108 of 113 people found the following review helpful
Brief summary and review, no spoilers:
Patsy MacLemoore is a professor of history at a small college near Pasadena. She is also an alcoholic, who has suffered several blackouts. One morning she wakes up in jail with a bad hangover and having no idea what happened to get her there. She thinks it's probably something minor since she's woke up in jail like this before. But this time it's much more serious - 2 people, a young mother and her daughter were run over and killed.
This book is divided into sections by year. We start off in 1980 just one year before this accident, and this novel moves us forward over two decades. During this time we follow Patsy as her life takes this sudden plunge, and as she tries to make amends for what she did.
There were many things to love about this novel. I thought the dialogue and characterization were spot on, and I was completely pulled into the story. The locale is mainly Los Angeles and Santa Barbara, and I am very familiar with both places and thought their descriptions were accurate and I could just picture them all.
There was also an epic feel to it as we travel the years with Patsy. We age along with her and we share in her traumas. When I turned the last page of this story I felt like I had been through an experience - I needed to think about this book before I could pick up anything else.
I think this book would appeal to a lot of people. We relive the AIDS crisis and we learn about the criminal justice system, AA, and what it's like to be in prison. We see (and experience) how life can turn on a dime, and how our lives can take strange trajectories away from our best laid plans. This book is about forgiving and atonement, in the truest sense of both those words.
And for those who like this sort of thing (and I do), there is a twist of sorts, towards the end.
I highly recommend this book. It was an absolute page-turner for me, and I can easily see this novel being made into a movie. I also recommend it for book clubs as there is a lot to think about and discuss.
22 of 22 people found the following review helpful
on October 21, 2009
This is the first novel I have read from Huneven and I loved it. Her beautiful and poetic description of both places and feelings made me long for her talent. I loved the way she portrayed the passage of time. Yes, the book is broken down into sections marked by dates but instead of this feeling like some big announcement of the next part of the story, it did not interfere at all. Time going by felt the same as it would in life. Early on in the story we meet the main character Patsy as a young woman with a serious problem. If this was to be the last time she appeared, I doubt she would have been liked by many readers even though her addictions were apparent. The Patsy we get to know over the course of the book is one of the finest characters I have ever read. We learn how decent a person she really is and just how insidious a monster her addiction was.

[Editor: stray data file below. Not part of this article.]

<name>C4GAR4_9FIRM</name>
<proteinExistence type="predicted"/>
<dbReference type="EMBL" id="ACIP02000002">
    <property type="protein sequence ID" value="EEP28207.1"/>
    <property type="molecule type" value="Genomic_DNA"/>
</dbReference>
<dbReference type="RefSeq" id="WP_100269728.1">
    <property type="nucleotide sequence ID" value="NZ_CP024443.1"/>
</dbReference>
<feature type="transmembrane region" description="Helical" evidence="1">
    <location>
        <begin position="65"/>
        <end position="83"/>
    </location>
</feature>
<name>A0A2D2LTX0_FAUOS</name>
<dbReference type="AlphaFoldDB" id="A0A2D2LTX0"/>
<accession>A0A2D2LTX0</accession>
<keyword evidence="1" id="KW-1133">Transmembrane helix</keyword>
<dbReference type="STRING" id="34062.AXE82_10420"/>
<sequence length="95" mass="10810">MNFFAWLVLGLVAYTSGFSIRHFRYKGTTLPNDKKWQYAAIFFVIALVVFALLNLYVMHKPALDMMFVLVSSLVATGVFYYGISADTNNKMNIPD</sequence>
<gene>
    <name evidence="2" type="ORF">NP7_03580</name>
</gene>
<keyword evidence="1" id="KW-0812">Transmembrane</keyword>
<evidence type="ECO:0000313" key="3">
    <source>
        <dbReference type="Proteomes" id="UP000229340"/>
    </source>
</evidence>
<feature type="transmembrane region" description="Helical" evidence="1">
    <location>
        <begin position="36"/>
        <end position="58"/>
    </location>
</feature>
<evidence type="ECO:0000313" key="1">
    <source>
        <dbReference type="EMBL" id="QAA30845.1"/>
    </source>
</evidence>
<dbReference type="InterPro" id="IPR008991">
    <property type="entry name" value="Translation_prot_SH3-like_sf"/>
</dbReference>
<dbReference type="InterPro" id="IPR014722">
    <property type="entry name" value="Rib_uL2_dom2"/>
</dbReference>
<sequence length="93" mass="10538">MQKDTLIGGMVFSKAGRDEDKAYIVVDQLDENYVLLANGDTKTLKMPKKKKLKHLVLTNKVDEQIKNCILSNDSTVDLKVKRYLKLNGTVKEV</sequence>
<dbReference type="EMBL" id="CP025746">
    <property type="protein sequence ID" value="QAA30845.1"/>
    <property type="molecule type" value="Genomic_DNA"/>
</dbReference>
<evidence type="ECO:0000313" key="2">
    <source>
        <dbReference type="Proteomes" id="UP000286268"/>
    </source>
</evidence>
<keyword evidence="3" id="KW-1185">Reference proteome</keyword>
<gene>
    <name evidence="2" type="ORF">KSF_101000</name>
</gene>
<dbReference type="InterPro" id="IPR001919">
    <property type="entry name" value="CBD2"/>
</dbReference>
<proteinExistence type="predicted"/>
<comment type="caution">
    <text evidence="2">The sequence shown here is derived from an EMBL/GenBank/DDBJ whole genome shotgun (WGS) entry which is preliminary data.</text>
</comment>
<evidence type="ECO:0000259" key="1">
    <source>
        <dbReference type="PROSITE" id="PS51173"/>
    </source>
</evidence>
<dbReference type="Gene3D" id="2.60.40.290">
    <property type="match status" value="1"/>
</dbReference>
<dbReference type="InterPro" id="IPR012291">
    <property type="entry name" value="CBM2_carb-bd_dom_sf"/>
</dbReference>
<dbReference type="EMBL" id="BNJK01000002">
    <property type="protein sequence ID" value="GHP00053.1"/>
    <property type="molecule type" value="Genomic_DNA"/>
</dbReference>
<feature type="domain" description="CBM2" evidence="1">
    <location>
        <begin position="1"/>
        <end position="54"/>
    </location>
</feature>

There is a twist at the end and like many readers, I had it figured out beforehand. There is a scene that takes place at the end in a Shell station bathroom that was the perfect metaphor for what it really means to be imprisioned and how we choose to handle the way our lives turn out. Patsy learns this over and over again throughout the story. It seems imprisonment ends up meaning far more than time served in jail. The final scene also caught my eye because of the 3 people present. It was as if Patsy had come full circle in a sense.
This one is definitely worth the time.
51 of 58 people found the following review helpful
It's another morning in the county drunk tank for Patsy, who is sadly inured to this ritual. She wakes up in her vomit and her filth, with no recall of last night--she experiences frequent blackouts when she drinks. A young, talented, comely, and statuesque college professor, Patsy is nevertheless on a grease skid to oblivion due to untreated alcoholism. This time she is accused of running down and killing a mother and daughter in her driveway, and her life subsequently takes a turn to prison.
The first part of Patsy's story reflects the jacket blurb and marketing for Blame--bracing, taut, suspenseful. The book description even contains an unnecessary, thoughtless spoiler, which doesn't affect my rating of the author's work but does illustrate that the publishers are intent to mislead readers into thinking that it is one kind of book when it is entirely another. The author is a superbly talented writer, i.e. her use of language, the written word, is obviously what earned a sterling endorsement from Richard Russo. Her metaphors and turns of phrase are verdant, fragrant, lyrical. Her characters are sympathetic and genuine. There were no false notes there. Her erudition is in the contemplative, the characterizations.
I adjusted to the temperament of the story, which often meanders and slows down to a staid portraiture of a collection of people. The narration actually reads like a 19th century novel at times, even though 20th century issues were involved. Now, that was unexpected. The author seemed to forgo what she started out to do and then changed course. The fuel-injected thriller morphed into a balmy sea. I went with it, but I want to warn readers--if you are looking for a tight, twisting, adrenaline-pumping thriller, look elsewhere. This is a cerebral look at rehabilitation and redemption. AA plays a vital role in this story, and the author does a stellar job of capturing the impact and life-altering possibilities of its sobering influences on existence.